We bought some wild turkeys. We had them here for a while, then they left to go make more. Our dog didn’t help the situation. She would never have hurt them, but they were exciting to chase, you know. I didn’t think that, as I remember having a HUGE tom fly at me (actually off a large bale & away from the dog) when I was 8 months pregnant, and I was huge. It must have looked funny, me :bugeyed: turning and trying to do a running waddle as fast as my fat little legs could carry me. I tell you, I didn’t have far to go for safely, but I sure didn’t feel like getting hit with a TURKEY in the head. Boy, I was tired!

    We got them for the purpose of possibly having them leave, but that is okay. We were able to see the tom beautifully court his lady in our pasture (so magnificent!) and a couple years later, we spotted them (or their offspring) again a couple of miles from here with a family.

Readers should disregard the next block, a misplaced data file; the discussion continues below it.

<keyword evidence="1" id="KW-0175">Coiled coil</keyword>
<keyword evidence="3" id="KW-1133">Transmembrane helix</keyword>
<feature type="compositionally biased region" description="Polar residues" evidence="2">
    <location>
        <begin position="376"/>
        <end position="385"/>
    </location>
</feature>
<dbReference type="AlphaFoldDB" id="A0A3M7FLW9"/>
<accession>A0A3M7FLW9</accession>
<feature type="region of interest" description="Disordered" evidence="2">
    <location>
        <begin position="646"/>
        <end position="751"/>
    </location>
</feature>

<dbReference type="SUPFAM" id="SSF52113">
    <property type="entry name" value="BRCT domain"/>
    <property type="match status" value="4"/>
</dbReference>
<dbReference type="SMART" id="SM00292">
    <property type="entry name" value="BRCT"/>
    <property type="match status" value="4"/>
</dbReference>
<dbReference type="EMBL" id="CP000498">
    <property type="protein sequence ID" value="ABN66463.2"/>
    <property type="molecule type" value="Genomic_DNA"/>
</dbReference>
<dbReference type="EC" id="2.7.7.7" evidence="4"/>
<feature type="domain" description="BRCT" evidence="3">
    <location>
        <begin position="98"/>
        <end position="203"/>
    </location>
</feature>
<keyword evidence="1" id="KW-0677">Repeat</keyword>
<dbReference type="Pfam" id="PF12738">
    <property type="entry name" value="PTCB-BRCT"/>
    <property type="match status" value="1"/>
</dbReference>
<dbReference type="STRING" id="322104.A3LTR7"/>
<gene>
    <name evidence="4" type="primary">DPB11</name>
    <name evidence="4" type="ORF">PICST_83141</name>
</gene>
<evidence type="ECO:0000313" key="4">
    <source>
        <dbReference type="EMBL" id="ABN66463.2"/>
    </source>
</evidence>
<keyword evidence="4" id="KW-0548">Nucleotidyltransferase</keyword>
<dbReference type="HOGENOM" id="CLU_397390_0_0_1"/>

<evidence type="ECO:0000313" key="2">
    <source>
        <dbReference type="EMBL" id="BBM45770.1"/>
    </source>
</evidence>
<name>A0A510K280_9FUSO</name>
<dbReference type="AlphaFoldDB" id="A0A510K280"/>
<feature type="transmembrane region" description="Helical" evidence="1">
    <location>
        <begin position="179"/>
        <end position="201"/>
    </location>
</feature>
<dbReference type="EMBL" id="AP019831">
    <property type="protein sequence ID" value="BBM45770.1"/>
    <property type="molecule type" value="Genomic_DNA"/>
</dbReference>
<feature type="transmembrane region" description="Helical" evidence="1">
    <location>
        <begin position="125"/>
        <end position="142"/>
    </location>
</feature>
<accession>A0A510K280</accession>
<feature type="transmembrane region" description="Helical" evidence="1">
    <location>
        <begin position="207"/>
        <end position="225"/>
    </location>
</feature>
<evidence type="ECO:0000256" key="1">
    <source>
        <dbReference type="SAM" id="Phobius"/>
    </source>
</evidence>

If we had wanted to keep them penned, we would have had to pay a fee to keep them, as they were wild turkeys. It would have cost the same as a hunting licence each year.

    One thing that we enjoyed when our dog was still tied (yes, we tied her for a time…don’t remember why), the turkey would come for feed along with the horse and llama. It was funny watching that trio feed together.

    If we had the opportunity to get more again, I am sure that we would. I think that I would want to keep the originals penned the next time, though.

  23. lattelady says:

    I live in the MIDDLE of a medium sized city (250K), and wild turkeys strut down my alley almost every day. They have been in my yard more than once easily flying over a 6′ chain link fence. This is the same alley which has its fair share of coyotes too.
    Good luck.

  24. holstein woman says: